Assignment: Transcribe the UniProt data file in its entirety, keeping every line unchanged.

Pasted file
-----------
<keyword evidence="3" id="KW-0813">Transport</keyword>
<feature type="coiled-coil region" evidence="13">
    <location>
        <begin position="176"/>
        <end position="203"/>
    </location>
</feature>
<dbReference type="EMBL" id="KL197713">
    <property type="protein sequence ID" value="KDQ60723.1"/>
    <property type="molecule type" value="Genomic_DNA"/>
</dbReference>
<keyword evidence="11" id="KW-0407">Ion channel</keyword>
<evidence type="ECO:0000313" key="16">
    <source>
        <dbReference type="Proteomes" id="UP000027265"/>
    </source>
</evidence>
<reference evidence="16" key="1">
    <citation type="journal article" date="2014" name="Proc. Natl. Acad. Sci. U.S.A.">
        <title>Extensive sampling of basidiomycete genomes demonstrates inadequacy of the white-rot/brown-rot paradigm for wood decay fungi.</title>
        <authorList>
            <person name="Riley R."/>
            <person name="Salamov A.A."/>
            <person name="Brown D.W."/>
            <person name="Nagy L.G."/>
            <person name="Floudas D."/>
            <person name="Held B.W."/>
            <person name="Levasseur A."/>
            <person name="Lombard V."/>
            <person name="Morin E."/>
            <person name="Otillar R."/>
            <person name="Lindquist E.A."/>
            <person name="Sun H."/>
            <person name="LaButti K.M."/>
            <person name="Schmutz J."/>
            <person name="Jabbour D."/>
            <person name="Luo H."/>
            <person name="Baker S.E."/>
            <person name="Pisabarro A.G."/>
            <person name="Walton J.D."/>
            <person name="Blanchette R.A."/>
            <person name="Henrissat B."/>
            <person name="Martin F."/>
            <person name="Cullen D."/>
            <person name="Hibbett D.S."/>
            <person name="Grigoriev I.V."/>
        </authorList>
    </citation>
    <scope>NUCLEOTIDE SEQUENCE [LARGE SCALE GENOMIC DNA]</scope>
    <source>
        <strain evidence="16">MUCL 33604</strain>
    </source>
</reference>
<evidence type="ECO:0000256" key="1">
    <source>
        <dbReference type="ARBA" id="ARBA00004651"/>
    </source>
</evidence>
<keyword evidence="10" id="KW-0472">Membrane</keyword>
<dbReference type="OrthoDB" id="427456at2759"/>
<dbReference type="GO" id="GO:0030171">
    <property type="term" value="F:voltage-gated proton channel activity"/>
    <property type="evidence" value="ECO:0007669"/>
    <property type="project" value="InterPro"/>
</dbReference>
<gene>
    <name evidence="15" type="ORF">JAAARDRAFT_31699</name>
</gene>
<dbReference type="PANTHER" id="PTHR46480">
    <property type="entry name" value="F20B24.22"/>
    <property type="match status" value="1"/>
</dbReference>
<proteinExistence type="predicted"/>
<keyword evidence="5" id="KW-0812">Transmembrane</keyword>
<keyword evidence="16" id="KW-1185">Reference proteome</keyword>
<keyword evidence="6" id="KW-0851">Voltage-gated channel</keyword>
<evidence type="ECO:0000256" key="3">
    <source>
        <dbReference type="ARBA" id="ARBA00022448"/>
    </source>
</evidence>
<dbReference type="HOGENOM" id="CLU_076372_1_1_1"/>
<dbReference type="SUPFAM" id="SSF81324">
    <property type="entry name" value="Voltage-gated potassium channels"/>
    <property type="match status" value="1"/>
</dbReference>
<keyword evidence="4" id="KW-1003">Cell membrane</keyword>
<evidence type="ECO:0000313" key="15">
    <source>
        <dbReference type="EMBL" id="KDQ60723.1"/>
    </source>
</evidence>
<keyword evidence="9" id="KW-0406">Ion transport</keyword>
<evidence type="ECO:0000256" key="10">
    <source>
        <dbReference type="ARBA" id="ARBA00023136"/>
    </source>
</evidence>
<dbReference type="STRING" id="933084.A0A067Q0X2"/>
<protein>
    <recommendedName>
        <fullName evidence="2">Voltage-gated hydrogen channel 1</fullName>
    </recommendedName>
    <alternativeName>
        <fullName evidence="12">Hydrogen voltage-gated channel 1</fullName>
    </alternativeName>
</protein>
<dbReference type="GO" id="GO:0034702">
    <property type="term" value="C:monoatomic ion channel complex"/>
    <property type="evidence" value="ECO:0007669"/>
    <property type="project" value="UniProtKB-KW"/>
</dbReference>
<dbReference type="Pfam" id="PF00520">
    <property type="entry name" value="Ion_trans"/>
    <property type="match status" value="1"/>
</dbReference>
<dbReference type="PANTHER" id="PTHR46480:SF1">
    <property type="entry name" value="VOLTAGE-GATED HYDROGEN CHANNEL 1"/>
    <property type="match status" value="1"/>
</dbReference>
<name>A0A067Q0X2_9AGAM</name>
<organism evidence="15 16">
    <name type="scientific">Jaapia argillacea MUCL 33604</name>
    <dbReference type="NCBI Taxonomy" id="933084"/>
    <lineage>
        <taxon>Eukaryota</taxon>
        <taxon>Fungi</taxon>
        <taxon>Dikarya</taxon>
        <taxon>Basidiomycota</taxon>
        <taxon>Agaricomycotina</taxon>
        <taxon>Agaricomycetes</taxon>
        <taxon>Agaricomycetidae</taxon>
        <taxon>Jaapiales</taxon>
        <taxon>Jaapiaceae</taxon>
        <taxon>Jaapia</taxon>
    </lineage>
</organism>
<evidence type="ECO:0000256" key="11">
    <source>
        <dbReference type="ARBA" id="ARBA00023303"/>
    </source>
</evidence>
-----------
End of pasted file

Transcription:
<keyword evidence="3" id="KW-0813">Transport</keyword>
<feature type="coiled-coil region" evidence="13">
    <location>
        <begin position="176"/>
        <end position="203"/>
    </location>
</feature>
<dbReference type="EMBL" id="KL197713">
    <property type="protein sequence ID" value="KDQ60723.1"/>
    <property type="molecule type" value="Genomic_DNA"/>
</dbReference>
<keyword evidence="11" id="KW-0407">Ion channel</keyword>
<evidence type="ECO:0000313" key="16">
    <source>
        <dbReference type="Proteomes" id="UP000027265"/>
    </source>
</evidence>
<reference evidence="16" key="1">
    <citation type="journal article" date="2014" name="Proc. Natl. Acad. Sci. U.S.A.">
        <title>Extensive sampling of basidiomycete genomes demonstrates inadequacy of the white-rot/brown-rot paradigm for wood decay fungi.</title>
        <authorList>
            <person name="Riley R."/>
            <person name="Salamov A.A."/>
            <person name="Brown D.W."/>
            <person name="Nagy L.G."/>
            <person name="Floudas D."/>
            <person name="Held B.W."/>
            <person name="Levasseur A."/>
            <person name="Lombard V."/>
            <person name="Morin E."/>
            <person name="Otillar R."/>
            <person name="Lindquist E.A."/>
            <person name="Sun H."/>
            <person name="LaButti K.M."/>
            <person name="Schmutz J."/>
            <person name="Jabbour D."/>
            <person name="Luo H."/>
            <person name="Baker S.E."/>
            <person name="Pisabarro A.G."/>
            <person name="Walton J.D."/>
            <person name="Blanchette R.A."/>
            <person name="Henrissat B."/>
            <person name="Martin F."/>
            <person name="Cullen D."/>
            <person name="Hibbett D.S."/>
            <person name="Grigoriev I.V."/>
        </authorList>
    </citation>
    <scope>NUCLEOTIDE SEQUENCE [LARGE SCALE GENOMIC DNA]</scope>
    <source>
        <strain evidence="16">MUCL 33604</strain>
    </source>
</reference>
<evidence type="ECO:0000256" key="1">
    <source>
        <dbReference type="ARBA" id="ARBA00004651"/>
    </source>
</evidence>
<keyword evidence="10" id="KW-0472">Membrane</keyword>
<dbReference type="OrthoDB" id="427456at2759"/>
<dbReference type="GO" id="GO:0030171">
    <property type="term" value="F:voltage-gated proton channel activity"/>
    <property type="evidence" value="ECO:0007669"/>
    <property type="project" value="InterPro"/>
</dbReference>
<gene>
    <name evidence="15" type="ORF">JAAARDRAFT_31699</name>
</gene>
<dbReference type="PANTHER" id="PTHR46480">
    <property type="entry name" value="F20B24.22"/>
    <property type="match status" value="1"/>
</dbReference>
<proteinExistence type="predicted"/>
<keyword evidence="5" id="KW-0812">Transmembrane</keyword>
<keyword evidence="16" id="KW-1185">Reference proteome</keyword>
<keyword evidence="6" id="KW-0851">Voltage-gated channel</keyword>
<evidence type="ECO:0000256" key="3">
    <source>
        <dbReference type="ARBA" id="ARBA00022448"/>
    </source>
</evidence>
<dbReference type="HOGENOM" id="CLU_076372_1_1_1"/>
<dbReference type="SUPFAM" id="SSF81324">
    <property type="entry name" value="Voltage-gated potassium channels"/>
    <property type="match status" value="1"/>
</dbReference>
<keyword evidence="4" id="KW-1003">Cell membrane</keyword>
<evidence type="ECO:0000313" key="15">
    <source>
        <dbReference type="EMBL" id="KDQ60723.1"/>
    </source>
</evidence>
<keyword evidence="9" id="KW-0406">Ion transport</keyword>
<evidence type="ECO:0000256" key="10">
    <source>
        <dbReference type="ARBA" id="ARBA00023136"/>
    </source>
</evidence>
<dbReference type="STRING" id="933084.A0A067Q0X2"/>
<protein>
    <recommendedName>
        <fullName evidence="2">Voltage-gated hydrogen channel 1</fullName>
    </recommendedName>
    <alternativeName>
        <fullName evidence="12">Hydrogen voltage-gated channel 1</fullName>
    </alternativeName>
</protein>
<dbReference type="GO" id="GO:0034702">
    <property type="term" value="C:monoatomic ion channel complex"/>
    <property type="evidence" value="ECO:0007669"/>
    <property type="project" value="UniProtKB-KW"/>
</dbReference>
<dbReference type="Pfam" id="PF00520">
    <property type="entry name" value="Ion_trans"/>
    <property type="match status" value="1"/>
</dbReference>
<dbReference type="PANTHER" id="PTHR46480:SF1">
    <property type="entry name" value="VOLTAGE-GATED HYDROGEN CHANNEL 1"/>
    <property type="match status" value="1"/>
</dbReference>
<name>A0A067Q0X2_9AGAM</name>
<organism evidence="15 16">
    <name type="scientific">Jaapia argillacea MUCL 33604</name>
    <dbReference type="NCBI Taxonomy" id="933084"/>
    <lineage>
        <taxon>Eukaryota</taxon>
        <taxon>Fungi</taxon>
        <taxon>Dikarya</taxon>
        <taxon>Basidiomycota</taxon>
        <taxon>Agaricomycotina</taxon>
        <taxon>Agaricomycetes</taxon>
        <taxon>Agaricomycetidae</taxon>
        <taxon>Jaapiales</taxon>
        <taxon>Jaapiaceae</taxon>
        <taxon>Jaapia</taxon>
    </lineage>
</organism>
<evidence type="ECO:0000256" key="11">
    <source>
        <dbReference type="ARBA" id="ARBA00023303"/>
    </source>
</evidence>